Standing Up for Safe Standing

BARRY Town fans had a memorable season after their beloved club was saved from extinction at the 11th hour.

Half an hour up the M4, Newport County returned to the Football league after a long spell in the non-league pyramid, whilst Cardiff City had a brief but fleetingly exciting spell in the Premier League. Exciting times for Welsh football.

But what do fans of these teams have in common, apart from deep pockets and a shared love of the beautiful game? They all have the option of standing to watch their team’s games - except at Cardiff, where it is ‘technically’ illegal for fans to enjoy the match on their feet.

This ruling is a result of the Taylor Report in 1989, which required all stadiums in the top two divisions of professional football to be ‘all-seater’.

After the Hillsborough tragedy steps were taken to make stadiums safer and to prevent a repeat of the scenes which cost so many fans their lives. A generation ago football stadiums were very different places; known for crowd violence, crumbling into dangerous decay and just about the least family friendly environments you could imagine.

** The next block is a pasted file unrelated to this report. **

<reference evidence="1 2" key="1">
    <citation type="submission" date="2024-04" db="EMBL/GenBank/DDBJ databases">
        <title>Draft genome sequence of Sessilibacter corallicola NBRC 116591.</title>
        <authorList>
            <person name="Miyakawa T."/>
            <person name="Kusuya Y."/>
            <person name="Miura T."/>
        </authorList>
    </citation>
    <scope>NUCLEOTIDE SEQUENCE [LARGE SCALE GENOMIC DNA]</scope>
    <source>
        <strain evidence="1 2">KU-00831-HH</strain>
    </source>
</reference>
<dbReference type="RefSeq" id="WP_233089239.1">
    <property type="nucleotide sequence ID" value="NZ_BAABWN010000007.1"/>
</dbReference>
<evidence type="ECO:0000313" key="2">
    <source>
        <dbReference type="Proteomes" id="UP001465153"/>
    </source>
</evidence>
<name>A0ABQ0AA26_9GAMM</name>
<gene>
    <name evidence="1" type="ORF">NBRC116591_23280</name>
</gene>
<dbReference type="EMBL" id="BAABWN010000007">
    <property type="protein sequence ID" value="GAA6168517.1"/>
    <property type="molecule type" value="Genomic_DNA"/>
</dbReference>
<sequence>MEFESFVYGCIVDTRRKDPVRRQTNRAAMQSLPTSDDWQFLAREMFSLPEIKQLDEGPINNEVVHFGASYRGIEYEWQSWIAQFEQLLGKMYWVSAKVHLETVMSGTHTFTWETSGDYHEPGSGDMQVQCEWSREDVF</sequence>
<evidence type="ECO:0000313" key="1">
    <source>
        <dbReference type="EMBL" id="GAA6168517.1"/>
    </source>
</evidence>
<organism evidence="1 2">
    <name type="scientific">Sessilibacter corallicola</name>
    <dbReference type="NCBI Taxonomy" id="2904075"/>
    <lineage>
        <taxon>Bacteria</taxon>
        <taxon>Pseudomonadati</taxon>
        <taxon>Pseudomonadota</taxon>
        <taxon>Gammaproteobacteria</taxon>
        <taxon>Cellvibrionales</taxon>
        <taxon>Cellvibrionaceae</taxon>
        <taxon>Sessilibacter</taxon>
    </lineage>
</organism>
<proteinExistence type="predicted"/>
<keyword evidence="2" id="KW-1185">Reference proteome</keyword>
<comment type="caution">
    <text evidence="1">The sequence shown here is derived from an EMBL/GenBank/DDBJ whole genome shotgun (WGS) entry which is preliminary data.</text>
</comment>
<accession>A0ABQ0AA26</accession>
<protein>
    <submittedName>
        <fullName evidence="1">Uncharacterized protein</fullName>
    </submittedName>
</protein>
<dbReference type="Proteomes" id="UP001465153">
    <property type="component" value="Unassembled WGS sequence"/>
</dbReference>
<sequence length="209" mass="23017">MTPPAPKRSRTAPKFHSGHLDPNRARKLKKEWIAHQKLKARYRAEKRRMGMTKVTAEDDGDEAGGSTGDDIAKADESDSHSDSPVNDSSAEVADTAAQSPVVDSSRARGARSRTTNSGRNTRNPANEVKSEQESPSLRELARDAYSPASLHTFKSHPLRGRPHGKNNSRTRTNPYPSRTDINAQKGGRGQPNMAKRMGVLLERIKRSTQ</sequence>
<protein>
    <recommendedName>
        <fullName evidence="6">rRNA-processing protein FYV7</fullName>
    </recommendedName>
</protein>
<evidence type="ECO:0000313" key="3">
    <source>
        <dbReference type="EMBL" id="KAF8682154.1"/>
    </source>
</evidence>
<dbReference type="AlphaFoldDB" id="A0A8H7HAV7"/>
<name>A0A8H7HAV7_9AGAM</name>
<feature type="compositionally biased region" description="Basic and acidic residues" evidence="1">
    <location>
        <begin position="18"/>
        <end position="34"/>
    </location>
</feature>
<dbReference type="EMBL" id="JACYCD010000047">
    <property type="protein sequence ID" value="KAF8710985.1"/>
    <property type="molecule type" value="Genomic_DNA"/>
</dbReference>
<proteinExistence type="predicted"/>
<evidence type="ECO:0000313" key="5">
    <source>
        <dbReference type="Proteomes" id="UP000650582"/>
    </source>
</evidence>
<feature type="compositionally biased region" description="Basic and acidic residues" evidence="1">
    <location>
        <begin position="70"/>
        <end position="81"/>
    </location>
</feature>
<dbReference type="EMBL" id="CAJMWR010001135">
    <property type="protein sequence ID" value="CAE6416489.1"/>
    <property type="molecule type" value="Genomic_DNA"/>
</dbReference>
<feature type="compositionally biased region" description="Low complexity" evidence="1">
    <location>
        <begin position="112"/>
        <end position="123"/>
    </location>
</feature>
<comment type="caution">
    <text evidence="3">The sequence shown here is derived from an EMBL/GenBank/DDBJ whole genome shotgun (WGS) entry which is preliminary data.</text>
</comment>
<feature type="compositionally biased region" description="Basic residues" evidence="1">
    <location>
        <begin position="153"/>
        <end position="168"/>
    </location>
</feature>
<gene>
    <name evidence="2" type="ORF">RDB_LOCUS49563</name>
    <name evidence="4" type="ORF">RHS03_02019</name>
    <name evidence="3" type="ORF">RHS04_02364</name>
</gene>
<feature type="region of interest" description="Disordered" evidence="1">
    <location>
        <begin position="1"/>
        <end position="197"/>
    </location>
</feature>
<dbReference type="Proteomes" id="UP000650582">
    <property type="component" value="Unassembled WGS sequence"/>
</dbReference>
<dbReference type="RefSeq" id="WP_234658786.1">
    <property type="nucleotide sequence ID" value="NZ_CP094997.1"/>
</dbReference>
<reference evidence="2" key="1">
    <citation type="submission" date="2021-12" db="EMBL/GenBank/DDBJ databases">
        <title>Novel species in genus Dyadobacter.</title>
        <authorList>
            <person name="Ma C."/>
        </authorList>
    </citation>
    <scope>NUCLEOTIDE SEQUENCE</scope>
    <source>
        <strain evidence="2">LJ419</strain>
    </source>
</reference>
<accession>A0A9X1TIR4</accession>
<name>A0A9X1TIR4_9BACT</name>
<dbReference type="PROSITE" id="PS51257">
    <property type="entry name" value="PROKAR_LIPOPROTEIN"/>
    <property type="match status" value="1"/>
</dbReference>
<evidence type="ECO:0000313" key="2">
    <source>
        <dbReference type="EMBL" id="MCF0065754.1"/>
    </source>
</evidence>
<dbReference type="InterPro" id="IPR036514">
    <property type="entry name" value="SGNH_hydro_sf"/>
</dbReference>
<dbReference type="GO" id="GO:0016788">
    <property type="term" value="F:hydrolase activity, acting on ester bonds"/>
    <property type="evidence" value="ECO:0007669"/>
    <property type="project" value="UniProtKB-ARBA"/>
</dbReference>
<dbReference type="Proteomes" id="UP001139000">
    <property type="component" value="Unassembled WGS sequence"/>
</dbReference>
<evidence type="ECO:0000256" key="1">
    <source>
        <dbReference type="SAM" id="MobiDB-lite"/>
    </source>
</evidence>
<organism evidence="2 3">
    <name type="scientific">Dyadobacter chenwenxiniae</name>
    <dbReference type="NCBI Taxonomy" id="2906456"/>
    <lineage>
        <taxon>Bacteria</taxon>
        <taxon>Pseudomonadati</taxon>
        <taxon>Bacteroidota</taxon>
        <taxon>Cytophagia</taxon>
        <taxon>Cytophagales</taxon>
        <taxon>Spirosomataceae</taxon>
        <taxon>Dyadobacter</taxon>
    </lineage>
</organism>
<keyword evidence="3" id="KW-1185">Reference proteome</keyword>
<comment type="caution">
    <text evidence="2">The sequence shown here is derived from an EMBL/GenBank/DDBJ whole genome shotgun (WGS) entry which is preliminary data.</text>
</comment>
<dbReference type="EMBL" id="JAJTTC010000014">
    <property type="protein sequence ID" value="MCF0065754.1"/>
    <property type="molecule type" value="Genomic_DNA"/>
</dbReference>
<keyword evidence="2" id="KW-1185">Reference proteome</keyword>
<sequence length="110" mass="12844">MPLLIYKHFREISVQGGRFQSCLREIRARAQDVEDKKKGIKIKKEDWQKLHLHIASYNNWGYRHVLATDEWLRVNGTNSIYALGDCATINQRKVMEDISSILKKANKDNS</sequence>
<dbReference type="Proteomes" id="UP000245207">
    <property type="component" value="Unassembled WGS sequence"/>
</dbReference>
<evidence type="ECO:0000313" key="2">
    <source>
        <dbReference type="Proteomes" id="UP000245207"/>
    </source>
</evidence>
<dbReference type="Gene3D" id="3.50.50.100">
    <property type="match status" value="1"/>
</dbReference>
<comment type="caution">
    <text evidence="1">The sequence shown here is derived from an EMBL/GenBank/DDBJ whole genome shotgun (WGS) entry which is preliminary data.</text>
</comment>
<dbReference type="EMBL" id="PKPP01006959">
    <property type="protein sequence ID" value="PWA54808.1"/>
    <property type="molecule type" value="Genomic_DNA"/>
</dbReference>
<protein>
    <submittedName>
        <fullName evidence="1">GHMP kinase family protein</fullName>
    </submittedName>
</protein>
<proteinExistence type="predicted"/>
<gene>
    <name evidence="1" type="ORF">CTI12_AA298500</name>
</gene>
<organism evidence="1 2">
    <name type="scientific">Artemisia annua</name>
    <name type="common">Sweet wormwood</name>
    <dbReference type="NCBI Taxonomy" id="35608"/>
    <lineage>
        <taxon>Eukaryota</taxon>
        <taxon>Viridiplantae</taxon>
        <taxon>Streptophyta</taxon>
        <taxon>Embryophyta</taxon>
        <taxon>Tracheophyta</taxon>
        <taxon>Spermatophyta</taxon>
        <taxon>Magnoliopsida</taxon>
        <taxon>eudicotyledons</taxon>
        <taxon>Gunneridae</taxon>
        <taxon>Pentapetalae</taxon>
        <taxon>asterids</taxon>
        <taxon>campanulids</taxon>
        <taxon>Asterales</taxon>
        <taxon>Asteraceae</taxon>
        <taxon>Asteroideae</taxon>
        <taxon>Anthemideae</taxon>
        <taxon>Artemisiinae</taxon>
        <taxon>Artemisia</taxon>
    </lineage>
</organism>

It might have seemed sensible at the time to ban standing areas in football stadiums – seating not only made it impossible to overcrowd an area, it made it easier to police fans, with CCTV enabling police to identify them individually too. But the so-called ‘English Disease’ is a thing of the past and it no longer makes sense to stigmatise football fans.

How can it be safe to stand at the rugby, but not at football matches? Why are race courses and concerts treated differently to football stadiums? Both can be equally crowded, both serve alcohol – but punters at Chepstow Racecourse are trusted to stand safely, whilst Cardiff or Swansea fans are ‘protected’ by an antiquated law that says more about the way we view football fans than it does about how we deal with crowd safety.

Local residents who have been to watch Cardiff City play in recent seasons will be aware of the arrangements in the Canton Stand ‘singing section’, where standing is tolerated in one area – but not explicitly legal. I visited the stadium back in March and was impressed with the arrangements in place there.

Rather than having to skirt around regulations it should be possible to have designated sections for those fans who wish to stand and I support a limited trial of safe standing areas in Premier League Grounds.

This week I hosted a cross-party Safe Standing Roadshow at the National Assembly to highlight this issue. Legislation governing standing is a confusing mess – drafted in a different era, to address a different set of problems, in the shadow of and shaped by a national tragedy. I think we need to accept that we’ve all moved on and start treating football fans with a little more respect.